Screengrab bankruptcy victims

China’s once vibrant private sector is suffocating under pressure from Xi

Beijing began restricting easy credit for real estate firms in 2020, leading to cash shortages and defaults for many developers, including giant conglomerate Evergrande. Housing projects have stalled and desperate home buyers across the country are refusing to pay mortgages on unfinished homes. Disruptions in the real estate sector are having a huge impact on China’s wider economy, as it accounts for 30% of the country’s GDP.

But nothing during Xi’s leadership has shaken the Chinese economy and society more than zero Covid. In the third year of the epidemic, China has clung to a harsh policy of mass testing, extensive quarantines and lockdowns to eradicate infections at all costs, even as the rest of the world is learning to live with the virus.

The country continues to lock down entire cities for a handful of infections, while sending all positive cases and close contacts to government quarantine facilities. It has been normalized to queue for Covid tests and to scan a tracking health code to enter any public space. Beijing argues that the policy is preventing China from turning into a health disaster like the rest of the world, but zero Covid is being used at enormous and rising costs.

china corona nyc

Artist wears 27 hazmat suits to protest China’s policies

Continuous quarantines have significantly slowed the growth rate of the Chinese economy. Record youth unemployment reached nearly 20%. Pocketbooks are getting smaller. Local governments, which are heavily indebted, are forced to spend on mass Covid tests. Resources would be better spent increasing vaccination rates, experts say, rather than building costly test sites and quarantine facilities. China has yet to approve any foreign mRNA vaccine that has proven to be more effective than the inactivated vaccines used in China against the highly contagious Omicron variant.

At the start of the outbreak, Beijing censored and in some cases punished doctors, experts, and citizen journalists who tried to warn about a deadly virus in Wuhan.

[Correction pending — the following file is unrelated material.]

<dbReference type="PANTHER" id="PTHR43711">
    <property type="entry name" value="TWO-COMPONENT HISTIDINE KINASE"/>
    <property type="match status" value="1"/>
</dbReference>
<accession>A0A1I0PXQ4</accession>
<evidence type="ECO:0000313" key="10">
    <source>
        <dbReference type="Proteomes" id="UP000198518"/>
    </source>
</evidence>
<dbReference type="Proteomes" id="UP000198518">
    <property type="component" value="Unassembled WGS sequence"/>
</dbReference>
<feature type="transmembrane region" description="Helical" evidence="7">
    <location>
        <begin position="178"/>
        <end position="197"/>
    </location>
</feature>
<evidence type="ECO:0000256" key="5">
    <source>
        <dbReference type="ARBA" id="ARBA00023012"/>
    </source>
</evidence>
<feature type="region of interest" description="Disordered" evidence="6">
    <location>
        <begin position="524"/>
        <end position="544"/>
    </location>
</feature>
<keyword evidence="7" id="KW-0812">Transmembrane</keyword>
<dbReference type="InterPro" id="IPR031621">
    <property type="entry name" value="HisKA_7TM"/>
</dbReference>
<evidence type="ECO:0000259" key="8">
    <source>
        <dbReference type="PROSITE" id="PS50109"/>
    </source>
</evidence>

Nearly three years later, Beijing has doubled down as most international experts advise China to find a way to live with the virus. Earlier this year, Shanghai, a metropolis with more than three times the population of New York City, was on lockdown for two months. People struggled to get enough food and basic necessities. Desperate residents emerged from house arrest and clashed with enforcement officials in rare street protests. Many patients were not provided with life-saving health care.

When the World Health Organization criticized the zero Covid policy as “unsustainable”, China censored the statement on social media.

Susan Shirk, director of the 21st Century China Center and author of “Overreach,” a book on Xi’s leadership, says Chinese leaders are “competing with each other to prove how loyal they are to him because Xi encourages loyalists, not the most competent.” . “This puts subordinates at the top in executing policies to try to please Xi,” she said.

Shirk said that since Xi’s leadership is directly tied to the strategy, this has resulted in zero Covid, so local officials are vigorously following to show loyalty to the leader and protect their careers.

“Many of the pains in the Chinese economy were self-inflicted by China’s leader,” Shirk said.

“So the suggestive, and rather disturbing, idea is that the Chinese Communist Party no longer branded itself as a developmental party and has set economic development as its primary goal. But instead, Xi Jinping holds the power.”